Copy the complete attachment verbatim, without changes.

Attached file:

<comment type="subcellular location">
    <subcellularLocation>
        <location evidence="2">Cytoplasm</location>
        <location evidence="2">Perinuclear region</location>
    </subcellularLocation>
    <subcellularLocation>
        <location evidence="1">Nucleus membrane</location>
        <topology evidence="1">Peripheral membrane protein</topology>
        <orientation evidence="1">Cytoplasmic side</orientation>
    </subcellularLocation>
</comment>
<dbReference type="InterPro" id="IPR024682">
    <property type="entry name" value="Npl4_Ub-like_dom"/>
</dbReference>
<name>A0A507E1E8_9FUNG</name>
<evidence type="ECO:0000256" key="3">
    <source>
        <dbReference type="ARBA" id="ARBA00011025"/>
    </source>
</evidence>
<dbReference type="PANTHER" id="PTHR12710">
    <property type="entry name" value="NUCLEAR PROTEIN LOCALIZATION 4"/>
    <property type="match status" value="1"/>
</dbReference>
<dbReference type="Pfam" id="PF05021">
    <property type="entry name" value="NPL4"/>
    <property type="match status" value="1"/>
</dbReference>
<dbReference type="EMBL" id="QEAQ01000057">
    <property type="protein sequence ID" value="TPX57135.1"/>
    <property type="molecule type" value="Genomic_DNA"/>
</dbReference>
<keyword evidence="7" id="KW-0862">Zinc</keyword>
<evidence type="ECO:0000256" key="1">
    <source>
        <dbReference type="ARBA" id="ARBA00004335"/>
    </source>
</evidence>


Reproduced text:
<comment type="subcellular location">
    <subcellularLocation>
        <location evidence="2">Cytoplasm</location>
        <location evidence="2">Perinuclear region</location>
    </subcellularLocation>
    <subcellularLocation>
        <location evidence="1">Nucleus membrane</location>
        <topology evidence="1">Peripheral membrane protein</topology>
        <orientation evidence="1">Cytoplasmic side</orientation>
    </subcellularLocation>
</comment>
<dbReference type="InterPro" id="IPR024682">
    <property type="entry name" value="Npl4_Ub-like_dom"/>
</dbReference>
<name>A0A507E1E8_9FUNG</name>
<evidence type="ECO:0000256" key="3">
    <source>
        <dbReference type="ARBA" id="ARBA00011025"/>
    </source>
</evidence>
<dbReference type="PANTHER" id="PTHR12710">
    <property type="entry name" value="NUCLEAR PROTEIN LOCALIZATION 4"/>
    <property type="match status" value="1"/>
</dbReference>
<dbReference type="Pfam" id="PF05021">
    <property type="entry name" value="NPL4"/>
    <property type="match status" value="1"/>
</dbReference>
<dbReference type="EMBL" id="QEAQ01000057">
    <property type="protein sequence ID" value="TPX57135.1"/>
    <property type="molecule type" value="Genomic_DNA"/>
</dbReference>
<keyword evidence="7" id="KW-0862">Zinc</keyword>
<evidence type="ECO:0000256" key="1">
    <source>
        <dbReference type="ARBA" id="ARBA00004335"/>
    </source>
</evidence>